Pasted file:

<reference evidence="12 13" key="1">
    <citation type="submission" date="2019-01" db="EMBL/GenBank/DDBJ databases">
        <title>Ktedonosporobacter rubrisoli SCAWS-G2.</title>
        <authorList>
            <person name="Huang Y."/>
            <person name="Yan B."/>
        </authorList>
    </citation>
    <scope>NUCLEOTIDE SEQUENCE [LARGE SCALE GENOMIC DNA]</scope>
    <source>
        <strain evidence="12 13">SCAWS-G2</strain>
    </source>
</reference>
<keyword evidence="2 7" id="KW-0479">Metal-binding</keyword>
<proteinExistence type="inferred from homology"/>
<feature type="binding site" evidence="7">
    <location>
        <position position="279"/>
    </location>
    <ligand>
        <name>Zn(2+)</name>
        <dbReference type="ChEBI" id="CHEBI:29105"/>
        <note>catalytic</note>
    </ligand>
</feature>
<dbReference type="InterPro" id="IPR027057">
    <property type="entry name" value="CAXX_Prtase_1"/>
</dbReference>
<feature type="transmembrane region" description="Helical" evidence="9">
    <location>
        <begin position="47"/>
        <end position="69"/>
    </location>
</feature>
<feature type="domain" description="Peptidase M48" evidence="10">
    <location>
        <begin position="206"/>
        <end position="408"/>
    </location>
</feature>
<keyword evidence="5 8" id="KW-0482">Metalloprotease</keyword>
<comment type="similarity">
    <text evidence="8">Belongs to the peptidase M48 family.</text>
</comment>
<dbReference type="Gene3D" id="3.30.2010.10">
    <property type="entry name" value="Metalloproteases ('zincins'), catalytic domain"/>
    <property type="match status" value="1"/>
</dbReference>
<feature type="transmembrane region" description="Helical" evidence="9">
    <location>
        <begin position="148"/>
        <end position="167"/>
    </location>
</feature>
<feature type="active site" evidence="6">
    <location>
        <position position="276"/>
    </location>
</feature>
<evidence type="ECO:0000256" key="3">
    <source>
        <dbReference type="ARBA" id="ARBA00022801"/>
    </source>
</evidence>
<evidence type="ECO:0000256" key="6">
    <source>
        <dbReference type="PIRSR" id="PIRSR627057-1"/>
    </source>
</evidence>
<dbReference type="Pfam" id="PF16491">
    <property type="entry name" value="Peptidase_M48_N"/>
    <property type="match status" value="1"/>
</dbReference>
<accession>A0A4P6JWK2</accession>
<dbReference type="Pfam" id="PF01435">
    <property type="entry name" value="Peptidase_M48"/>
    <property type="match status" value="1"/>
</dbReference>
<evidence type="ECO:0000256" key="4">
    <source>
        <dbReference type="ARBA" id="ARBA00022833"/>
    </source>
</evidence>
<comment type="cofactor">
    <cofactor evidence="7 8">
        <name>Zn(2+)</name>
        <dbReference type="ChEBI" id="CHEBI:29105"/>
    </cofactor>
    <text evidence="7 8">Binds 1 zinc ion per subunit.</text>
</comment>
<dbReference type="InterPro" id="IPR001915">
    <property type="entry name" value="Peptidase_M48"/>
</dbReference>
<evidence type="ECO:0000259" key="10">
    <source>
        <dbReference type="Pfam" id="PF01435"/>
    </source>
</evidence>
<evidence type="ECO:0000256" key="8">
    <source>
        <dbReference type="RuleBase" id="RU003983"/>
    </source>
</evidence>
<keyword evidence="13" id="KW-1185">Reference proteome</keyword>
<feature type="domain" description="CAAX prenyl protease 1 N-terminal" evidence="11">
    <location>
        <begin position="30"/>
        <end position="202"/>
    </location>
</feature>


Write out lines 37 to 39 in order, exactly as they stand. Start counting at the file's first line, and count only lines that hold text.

        <begin position="206"/>
        <end position="408"/>
    </location>